Beyond just tagging, Spotlight Comments are a great way to add keywords to files. If you often go to the same files or applications, you can add a keyword tag that you won’t use anywhere else but in the Spotlight Comments. That way you can quickly find the files you look for most often while still keeping them organized in their respective folders.
Batch Tag with Third-Party Apps
While Spotlight Comments are really great, if you need to tag a whole lot of files at one time, you could be here all day. Luckily, I’ve got you covered with some apps that can help you out.
Tags, the main one we’ll talk about, is an OpenMeta tagging application, and it will both add tags and do the searching for you. If you’re fed up with Spotlight’s abundance of results and know exactly what you’re looking for (and that you’ve already tagged it in Tags or another OpenMeta-compatible app), this search feature could be a real time saver. But we’re getting ahead of ourselves. First, we have to actually tag some files.
Drag-and-drop files and create new tags or select from recent tags.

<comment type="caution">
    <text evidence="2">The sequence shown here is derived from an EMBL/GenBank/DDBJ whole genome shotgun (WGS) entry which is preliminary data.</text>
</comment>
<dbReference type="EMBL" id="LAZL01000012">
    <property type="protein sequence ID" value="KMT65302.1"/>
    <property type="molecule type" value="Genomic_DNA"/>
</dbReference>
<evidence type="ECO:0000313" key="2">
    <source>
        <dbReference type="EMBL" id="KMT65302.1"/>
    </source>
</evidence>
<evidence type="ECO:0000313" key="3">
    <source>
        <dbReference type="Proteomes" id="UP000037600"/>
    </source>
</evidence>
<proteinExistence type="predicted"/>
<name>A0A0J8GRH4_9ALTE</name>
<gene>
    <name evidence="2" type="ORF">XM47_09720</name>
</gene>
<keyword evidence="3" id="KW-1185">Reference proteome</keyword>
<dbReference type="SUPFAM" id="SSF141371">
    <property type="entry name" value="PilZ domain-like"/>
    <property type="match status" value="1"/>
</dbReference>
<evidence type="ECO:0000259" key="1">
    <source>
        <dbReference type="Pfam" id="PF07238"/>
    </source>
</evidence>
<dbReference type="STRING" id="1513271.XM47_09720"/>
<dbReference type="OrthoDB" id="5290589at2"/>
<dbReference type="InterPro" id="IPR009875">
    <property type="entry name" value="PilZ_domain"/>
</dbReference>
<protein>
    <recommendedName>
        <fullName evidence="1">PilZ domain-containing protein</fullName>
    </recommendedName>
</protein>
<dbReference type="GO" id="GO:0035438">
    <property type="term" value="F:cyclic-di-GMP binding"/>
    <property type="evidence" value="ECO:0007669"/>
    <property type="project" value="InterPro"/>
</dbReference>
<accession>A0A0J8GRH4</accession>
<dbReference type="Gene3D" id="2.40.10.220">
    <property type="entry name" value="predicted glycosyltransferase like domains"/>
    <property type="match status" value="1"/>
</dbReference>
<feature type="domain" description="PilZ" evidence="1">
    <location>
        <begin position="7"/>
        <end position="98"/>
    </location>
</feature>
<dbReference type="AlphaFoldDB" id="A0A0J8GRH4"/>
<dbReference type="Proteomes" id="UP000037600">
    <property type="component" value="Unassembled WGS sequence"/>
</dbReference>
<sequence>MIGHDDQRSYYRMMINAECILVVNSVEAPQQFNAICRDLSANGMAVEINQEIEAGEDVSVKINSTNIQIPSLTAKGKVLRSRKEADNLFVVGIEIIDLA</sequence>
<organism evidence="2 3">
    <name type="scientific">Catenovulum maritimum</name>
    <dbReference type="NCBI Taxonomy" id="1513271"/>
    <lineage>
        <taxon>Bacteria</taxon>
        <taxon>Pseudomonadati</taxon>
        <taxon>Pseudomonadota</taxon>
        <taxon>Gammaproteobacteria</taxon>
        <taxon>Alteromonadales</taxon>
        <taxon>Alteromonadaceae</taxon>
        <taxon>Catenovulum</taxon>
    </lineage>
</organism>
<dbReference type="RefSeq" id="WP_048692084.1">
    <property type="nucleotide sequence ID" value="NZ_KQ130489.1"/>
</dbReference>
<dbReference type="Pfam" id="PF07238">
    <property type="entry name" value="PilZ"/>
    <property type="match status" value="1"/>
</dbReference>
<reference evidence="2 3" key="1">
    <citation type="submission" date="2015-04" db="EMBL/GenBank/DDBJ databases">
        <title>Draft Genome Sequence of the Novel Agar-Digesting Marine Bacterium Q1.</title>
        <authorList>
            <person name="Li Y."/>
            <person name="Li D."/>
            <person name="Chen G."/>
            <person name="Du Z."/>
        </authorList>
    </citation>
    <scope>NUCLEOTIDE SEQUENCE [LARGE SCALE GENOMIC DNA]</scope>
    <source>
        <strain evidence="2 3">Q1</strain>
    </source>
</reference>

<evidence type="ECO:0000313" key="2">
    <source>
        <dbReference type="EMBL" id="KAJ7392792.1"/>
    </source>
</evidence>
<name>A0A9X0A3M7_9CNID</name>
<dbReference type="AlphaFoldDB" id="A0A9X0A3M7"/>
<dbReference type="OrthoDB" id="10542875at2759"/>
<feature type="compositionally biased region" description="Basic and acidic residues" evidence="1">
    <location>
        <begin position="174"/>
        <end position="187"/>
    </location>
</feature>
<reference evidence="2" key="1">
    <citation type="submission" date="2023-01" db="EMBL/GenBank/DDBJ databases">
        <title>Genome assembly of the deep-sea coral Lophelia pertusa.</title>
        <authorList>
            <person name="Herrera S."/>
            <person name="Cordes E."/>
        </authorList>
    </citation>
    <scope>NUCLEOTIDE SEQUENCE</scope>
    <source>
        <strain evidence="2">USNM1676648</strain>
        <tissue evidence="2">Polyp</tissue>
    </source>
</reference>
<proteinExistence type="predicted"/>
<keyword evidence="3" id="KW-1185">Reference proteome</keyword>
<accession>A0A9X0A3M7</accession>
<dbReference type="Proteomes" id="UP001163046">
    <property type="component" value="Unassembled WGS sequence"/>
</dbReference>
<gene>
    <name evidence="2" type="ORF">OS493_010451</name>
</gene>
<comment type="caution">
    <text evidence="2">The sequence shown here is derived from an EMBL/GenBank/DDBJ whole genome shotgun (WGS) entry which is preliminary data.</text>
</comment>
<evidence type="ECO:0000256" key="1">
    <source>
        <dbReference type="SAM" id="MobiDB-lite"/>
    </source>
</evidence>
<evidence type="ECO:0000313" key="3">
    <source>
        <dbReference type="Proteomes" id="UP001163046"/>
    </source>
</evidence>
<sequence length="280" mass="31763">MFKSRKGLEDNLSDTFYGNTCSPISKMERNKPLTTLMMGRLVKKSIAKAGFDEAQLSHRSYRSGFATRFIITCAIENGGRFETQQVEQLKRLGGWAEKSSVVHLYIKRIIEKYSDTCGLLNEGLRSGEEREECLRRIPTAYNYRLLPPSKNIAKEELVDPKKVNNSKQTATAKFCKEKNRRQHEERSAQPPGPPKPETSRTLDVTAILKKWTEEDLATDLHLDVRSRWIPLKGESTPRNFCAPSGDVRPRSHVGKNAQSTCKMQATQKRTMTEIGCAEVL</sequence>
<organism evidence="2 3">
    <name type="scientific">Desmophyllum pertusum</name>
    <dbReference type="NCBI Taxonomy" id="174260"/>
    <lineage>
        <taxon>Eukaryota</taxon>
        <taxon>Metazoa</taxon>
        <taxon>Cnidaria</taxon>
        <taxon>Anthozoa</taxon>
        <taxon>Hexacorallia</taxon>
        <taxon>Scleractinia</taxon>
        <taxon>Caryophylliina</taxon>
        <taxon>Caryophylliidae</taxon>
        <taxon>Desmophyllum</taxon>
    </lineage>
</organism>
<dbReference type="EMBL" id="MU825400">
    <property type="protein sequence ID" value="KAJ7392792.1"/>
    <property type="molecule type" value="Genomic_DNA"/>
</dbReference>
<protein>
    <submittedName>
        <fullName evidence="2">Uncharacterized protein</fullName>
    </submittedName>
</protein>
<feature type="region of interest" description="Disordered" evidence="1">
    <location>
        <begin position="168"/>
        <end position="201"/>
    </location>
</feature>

Tags will display recently used tags, too, so if you’re tagging a lot of files connected to the same project, this should come in handy.
Open Tags and drag a file or files onto the tagging window. Enter all of the tags you’d like, remembering they’ll be applied to all selected files. Tags will display recently used tags, too, so if you’re tagging a lot of files connected to the same project, this should come in handy. At the end of each tag, hit enter to add it to the list of assigned tags for the file.
Your new tags will shortly be searchable in Spotlight, though when I tried searching in Alfred, a sort of Spotlight replacement, I didn’t have any luck. Thus, if you’re using Tags, you’re going to have to rely on Spotlight or the app-specific search to find your tagged files.
Go Back and Edit Those Tags
Once you’ve batch tagged files, it can be slightly more difficult to remove tags from a lot of files at once. Fortunately, Tags comes complete with a tag browser. While you won’t see any of the Spotlight Comments we created earlier, because Tags is an OpenMeta tagging app, you should see OpenMeta tags on all of your files in the tags browser, even tags left in place by previous apps.